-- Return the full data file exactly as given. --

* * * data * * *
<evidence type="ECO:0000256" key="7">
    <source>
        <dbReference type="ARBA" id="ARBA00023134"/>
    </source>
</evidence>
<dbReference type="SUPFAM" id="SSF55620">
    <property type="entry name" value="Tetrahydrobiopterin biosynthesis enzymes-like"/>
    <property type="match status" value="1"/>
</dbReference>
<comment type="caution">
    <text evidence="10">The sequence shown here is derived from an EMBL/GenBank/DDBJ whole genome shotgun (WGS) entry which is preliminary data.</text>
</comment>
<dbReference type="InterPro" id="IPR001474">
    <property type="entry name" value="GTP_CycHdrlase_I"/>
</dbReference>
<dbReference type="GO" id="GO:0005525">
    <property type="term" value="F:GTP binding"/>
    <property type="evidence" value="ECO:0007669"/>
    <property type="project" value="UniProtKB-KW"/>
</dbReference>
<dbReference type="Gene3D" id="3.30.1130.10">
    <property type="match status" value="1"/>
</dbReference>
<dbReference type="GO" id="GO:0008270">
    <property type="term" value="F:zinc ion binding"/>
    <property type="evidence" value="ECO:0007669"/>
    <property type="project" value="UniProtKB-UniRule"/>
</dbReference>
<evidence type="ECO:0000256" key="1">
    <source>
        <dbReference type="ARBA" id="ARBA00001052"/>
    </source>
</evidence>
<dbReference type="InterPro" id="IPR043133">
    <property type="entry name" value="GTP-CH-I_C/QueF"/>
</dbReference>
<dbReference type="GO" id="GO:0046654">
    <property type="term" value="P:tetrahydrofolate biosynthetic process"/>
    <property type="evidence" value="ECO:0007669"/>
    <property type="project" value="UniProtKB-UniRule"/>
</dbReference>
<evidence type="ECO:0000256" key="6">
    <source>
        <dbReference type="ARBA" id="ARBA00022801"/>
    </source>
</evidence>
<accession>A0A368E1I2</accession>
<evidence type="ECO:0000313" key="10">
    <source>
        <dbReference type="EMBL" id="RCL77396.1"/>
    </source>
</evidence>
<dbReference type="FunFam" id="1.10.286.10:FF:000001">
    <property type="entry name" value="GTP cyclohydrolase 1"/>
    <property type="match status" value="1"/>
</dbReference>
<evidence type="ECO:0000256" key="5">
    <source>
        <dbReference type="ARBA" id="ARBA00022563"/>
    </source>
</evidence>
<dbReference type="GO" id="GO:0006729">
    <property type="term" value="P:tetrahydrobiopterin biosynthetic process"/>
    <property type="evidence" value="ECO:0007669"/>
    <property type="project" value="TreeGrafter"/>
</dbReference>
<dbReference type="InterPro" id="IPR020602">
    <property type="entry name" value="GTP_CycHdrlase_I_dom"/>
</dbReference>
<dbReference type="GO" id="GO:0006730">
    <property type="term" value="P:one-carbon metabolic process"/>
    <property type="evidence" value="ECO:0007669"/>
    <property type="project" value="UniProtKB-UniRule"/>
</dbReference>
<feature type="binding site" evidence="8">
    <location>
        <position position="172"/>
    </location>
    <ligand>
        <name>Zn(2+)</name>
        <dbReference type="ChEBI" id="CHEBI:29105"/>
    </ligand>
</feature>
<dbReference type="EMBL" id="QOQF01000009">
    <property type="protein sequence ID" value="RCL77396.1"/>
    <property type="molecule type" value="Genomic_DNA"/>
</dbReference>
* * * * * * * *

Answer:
<evidence type="ECO:0000256" key="7">
    <source>
        <dbReference type="ARBA" id="ARBA00023134"/>
    </source>
</evidence>
<dbReference type="SUPFAM" id="SSF55620">
    <property type="entry name" value="Tetrahydrobiopterin biosynthesis enzymes-like"/>
    <property type="match status" value="1"/>
</dbReference>
<comment type="caution">
    <text evidence="10">The sequence shown here is derived from an EMBL/GenBank/DDBJ whole genome shotgun (WGS) entry which is preliminary data.</text>
</comment>
<dbReference type="InterPro" id="IPR001474">
    <property type="entry name" value="GTP_CycHdrlase_I"/>
</dbReference>
<dbReference type="GO" id="GO:0005525">
    <property type="term" value="F:GTP binding"/>
    <property type="evidence" value="ECO:0007669"/>
    <property type="project" value="UniProtKB-KW"/>
</dbReference>
<dbReference type="Gene3D" id="3.30.1130.10">
    <property type="match status" value="1"/>
</dbReference>
<dbReference type="GO" id="GO:0008270">
    <property type="term" value="F:zinc ion binding"/>
    <property type="evidence" value="ECO:0007669"/>
    <property type="project" value="UniProtKB-UniRule"/>
</dbReference>
<evidence type="ECO:0000256" key="1">
    <source>
        <dbReference type="ARBA" id="ARBA00001052"/>
    </source>
</evidence>
<dbReference type="InterPro" id="IPR043133">
    <property type="entry name" value="GTP-CH-I_C/QueF"/>
</dbReference>
<dbReference type="GO" id="GO:0046654">
    <property type="term" value="P:tetrahydrofolate biosynthetic process"/>
    <property type="evidence" value="ECO:0007669"/>
    <property type="project" value="UniProtKB-UniRule"/>
</dbReference>
<evidence type="ECO:0000256" key="6">
    <source>
        <dbReference type="ARBA" id="ARBA00022801"/>
    </source>
</evidence>
<accession>A0A368E1I2</accession>
<evidence type="ECO:0000313" key="10">
    <source>
        <dbReference type="EMBL" id="RCL77396.1"/>
    </source>
</evidence>
<dbReference type="FunFam" id="1.10.286.10:FF:000001">
    <property type="entry name" value="GTP cyclohydrolase 1"/>
    <property type="match status" value="1"/>
</dbReference>
<evidence type="ECO:0000256" key="5">
    <source>
        <dbReference type="ARBA" id="ARBA00022563"/>
    </source>
</evidence>
<dbReference type="GO" id="GO:0006729">
    <property type="term" value="P:tetrahydrobiopterin biosynthetic process"/>
    <property type="evidence" value="ECO:0007669"/>
    <property type="project" value="TreeGrafter"/>
</dbReference>
<dbReference type="InterPro" id="IPR020602">
    <property type="entry name" value="GTP_CycHdrlase_I_dom"/>
</dbReference>
<dbReference type="GO" id="GO:0006730">
    <property type="term" value="P:one-carbon metabolic process"/>
    <property type="evidence" value="ECO:0007669"/>
    <property type="project" value="UniProtKB-UniRule"/>
</dbReference>
<feature type="binding site" evidence="8">
    <location>
        <position position="172"/>
    </location>
    <ligand>
        <name>Zn(2+)</name>
        <dbReference type="ChEBI" id="CHEBI:29105"/>
    </ligand>
</feature>
<dbReference type="EMBL" id="QOQF01000009">
    <property type="protein sequence ID" value="RCL77396.1"/>
    <property type="molecule type" value="Genomic_DNA"/>
</dbReference>